A full citation appears in Journal of the Royal Musical Association, 134(1), pp.161-163. A study day in honour of Anselm Gerhard was held on 28 November 2009.
For 2007, the Dent Medal has been awarded to GEORGINA BORN, who is Professor of Sociology, Anthropology and Music at Cambridge University. Professor Born studied cello and piano at the Royal College of Music, and during the 1980s appeared with numerous experimental music groups, making a number of recordings. She then went on to study anthropology at University College, London, where she was awarded the Ph.D. in 1989. After stints at Brunel University and Goldsmiths’ College, she moved in 1997 to Cambridge, where she was appointed to her present chair in 2006. In addition, she has held several distinguished visiting positions, including Visiting Professorships at the Centre for Critical and Cultural Studies, University of Queensland, and at the Department of Social Anthropology, University of Stockholm. In 2010 she will deliver the Bloch Lectures at the University of California, Berkeley.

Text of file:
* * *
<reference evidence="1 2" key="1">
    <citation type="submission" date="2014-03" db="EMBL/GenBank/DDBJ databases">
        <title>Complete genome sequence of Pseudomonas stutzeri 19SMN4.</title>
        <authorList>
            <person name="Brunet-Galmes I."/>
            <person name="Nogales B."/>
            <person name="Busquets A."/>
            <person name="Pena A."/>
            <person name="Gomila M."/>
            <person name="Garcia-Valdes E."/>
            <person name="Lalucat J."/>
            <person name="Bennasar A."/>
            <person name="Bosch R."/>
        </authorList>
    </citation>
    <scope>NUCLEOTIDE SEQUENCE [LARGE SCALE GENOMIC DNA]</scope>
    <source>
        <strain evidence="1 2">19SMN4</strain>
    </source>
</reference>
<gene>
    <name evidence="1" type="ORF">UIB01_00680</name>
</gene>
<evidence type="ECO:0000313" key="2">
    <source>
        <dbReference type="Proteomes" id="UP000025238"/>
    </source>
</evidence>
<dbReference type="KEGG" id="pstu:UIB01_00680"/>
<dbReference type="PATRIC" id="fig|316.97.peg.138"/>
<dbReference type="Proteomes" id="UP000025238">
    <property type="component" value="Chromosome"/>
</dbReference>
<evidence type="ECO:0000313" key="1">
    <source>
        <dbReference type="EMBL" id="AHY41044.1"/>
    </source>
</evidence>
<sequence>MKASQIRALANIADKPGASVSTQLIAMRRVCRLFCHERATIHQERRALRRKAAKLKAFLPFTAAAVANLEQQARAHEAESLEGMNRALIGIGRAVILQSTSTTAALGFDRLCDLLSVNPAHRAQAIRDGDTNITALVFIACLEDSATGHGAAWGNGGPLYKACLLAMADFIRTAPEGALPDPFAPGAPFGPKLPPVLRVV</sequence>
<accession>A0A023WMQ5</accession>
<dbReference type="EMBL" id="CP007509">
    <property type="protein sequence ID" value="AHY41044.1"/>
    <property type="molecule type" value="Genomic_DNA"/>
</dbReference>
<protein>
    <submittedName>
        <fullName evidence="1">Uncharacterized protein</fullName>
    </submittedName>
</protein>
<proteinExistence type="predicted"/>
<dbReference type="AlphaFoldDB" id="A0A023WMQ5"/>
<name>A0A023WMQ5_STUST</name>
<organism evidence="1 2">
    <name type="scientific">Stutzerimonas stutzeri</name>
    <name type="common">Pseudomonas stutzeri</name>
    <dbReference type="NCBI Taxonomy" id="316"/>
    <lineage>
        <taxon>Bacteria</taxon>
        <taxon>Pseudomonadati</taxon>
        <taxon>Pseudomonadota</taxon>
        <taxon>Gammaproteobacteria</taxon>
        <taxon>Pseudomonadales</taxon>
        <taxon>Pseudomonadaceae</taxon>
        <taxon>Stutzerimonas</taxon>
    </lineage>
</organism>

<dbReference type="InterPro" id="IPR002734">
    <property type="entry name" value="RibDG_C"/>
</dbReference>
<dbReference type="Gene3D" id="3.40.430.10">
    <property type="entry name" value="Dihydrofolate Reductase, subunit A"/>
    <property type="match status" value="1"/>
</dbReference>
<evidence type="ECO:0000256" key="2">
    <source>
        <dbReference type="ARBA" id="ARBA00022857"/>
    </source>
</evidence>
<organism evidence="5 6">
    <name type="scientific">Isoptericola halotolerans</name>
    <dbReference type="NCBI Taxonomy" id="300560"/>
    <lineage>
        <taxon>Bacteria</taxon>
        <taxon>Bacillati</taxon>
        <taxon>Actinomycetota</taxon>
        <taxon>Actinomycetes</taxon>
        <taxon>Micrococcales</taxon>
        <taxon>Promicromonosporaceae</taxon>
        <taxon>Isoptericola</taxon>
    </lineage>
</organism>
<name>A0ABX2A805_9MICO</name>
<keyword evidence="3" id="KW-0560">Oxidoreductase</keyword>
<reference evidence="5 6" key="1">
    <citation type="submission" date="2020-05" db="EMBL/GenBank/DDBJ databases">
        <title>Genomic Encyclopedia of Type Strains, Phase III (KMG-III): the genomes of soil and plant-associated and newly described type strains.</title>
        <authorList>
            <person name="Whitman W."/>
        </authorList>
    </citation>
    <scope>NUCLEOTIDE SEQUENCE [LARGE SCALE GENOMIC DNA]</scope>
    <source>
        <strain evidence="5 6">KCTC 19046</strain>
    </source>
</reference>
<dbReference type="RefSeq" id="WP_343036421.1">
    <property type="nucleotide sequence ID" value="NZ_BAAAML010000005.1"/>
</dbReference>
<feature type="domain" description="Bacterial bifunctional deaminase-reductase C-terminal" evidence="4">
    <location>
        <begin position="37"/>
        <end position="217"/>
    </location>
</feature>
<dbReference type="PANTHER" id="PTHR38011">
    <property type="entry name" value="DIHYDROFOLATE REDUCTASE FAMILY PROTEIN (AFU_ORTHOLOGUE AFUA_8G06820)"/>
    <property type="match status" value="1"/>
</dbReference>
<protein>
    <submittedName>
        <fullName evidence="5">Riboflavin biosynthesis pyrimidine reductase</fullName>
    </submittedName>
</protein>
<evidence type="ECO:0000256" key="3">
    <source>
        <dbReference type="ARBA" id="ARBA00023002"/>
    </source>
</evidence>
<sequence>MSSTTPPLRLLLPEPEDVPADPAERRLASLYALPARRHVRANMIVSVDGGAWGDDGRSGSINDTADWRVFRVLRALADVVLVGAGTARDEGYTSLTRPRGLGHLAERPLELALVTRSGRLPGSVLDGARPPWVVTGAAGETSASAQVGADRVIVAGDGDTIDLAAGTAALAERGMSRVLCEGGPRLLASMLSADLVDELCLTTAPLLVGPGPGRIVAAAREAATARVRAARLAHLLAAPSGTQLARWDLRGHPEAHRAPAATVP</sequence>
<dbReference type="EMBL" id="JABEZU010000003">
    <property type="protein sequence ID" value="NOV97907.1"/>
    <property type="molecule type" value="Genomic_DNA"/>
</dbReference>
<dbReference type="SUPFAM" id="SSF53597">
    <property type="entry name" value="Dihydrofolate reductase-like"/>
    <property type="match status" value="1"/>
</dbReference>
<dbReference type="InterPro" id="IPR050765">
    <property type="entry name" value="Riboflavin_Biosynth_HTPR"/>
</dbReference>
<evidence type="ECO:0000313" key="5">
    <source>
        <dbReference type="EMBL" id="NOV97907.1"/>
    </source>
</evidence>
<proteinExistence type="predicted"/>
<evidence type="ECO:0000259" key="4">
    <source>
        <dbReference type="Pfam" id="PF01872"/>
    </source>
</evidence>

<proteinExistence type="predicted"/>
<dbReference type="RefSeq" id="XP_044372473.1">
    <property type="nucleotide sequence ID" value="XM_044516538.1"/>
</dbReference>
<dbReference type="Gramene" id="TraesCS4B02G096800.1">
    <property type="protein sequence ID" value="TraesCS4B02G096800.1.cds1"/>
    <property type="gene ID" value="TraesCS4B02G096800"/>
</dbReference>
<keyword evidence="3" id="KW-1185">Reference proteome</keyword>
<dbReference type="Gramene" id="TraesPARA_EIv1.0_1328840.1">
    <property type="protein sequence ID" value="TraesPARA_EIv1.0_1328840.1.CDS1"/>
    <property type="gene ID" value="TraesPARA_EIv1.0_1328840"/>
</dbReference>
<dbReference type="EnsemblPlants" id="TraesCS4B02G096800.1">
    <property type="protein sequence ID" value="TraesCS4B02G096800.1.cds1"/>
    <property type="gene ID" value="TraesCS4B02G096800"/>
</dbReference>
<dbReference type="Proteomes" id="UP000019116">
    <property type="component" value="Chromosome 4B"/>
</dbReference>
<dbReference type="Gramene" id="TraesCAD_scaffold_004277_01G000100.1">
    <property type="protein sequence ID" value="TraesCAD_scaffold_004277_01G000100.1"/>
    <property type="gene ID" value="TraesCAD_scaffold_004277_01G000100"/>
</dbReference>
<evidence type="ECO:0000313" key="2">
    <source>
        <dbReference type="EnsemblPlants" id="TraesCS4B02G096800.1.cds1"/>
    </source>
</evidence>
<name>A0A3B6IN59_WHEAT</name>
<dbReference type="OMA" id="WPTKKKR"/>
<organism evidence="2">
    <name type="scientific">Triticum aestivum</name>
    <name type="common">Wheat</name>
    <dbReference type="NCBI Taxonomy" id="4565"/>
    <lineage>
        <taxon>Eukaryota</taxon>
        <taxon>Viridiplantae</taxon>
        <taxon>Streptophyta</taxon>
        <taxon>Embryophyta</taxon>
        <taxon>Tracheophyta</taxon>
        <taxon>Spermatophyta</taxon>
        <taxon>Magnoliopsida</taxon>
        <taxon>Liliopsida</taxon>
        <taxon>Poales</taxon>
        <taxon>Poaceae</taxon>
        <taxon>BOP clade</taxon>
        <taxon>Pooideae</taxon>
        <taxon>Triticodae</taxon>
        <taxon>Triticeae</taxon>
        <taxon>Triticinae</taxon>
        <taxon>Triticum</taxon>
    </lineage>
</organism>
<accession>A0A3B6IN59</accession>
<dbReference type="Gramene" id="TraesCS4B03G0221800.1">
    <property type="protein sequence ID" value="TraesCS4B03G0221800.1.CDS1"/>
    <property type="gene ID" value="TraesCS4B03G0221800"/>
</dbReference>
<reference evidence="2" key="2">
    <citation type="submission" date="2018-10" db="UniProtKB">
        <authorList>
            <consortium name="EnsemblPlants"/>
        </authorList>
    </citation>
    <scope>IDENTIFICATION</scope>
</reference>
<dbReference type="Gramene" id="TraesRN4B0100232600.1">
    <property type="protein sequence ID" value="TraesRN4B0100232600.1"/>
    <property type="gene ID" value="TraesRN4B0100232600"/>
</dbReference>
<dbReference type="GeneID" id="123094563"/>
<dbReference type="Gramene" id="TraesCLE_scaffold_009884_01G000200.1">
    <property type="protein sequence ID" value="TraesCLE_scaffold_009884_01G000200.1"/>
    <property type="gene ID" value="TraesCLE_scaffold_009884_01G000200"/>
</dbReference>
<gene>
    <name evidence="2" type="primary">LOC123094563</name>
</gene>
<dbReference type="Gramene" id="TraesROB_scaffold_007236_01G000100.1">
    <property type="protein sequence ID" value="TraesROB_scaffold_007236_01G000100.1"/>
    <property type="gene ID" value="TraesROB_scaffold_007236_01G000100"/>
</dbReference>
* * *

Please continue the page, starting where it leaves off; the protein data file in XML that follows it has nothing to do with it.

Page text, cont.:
Professor Born's areas of specialization are, as one might imagine from her multi-disciplinary background, extraordinarily diverse. At base, she is best described as a cultural ethnographer: someone who uses ethnography to examine many different aspects of cultural production, but who has consistently shown a particular interest in music. This concentration is amply evident in her first book, Rationalizing Culture: IRCAM, Boulez, and the Institutionalization of the Musical Avant-Garde (University of California Press, 1995), which was ground-breaking for the manner in which it shone a spotlight on the institutional workings of one of the bastions of the late-modernist musical establishment, while setting this study in dialogue with philosophical debates on modernism, postmodernism and the avant-garde.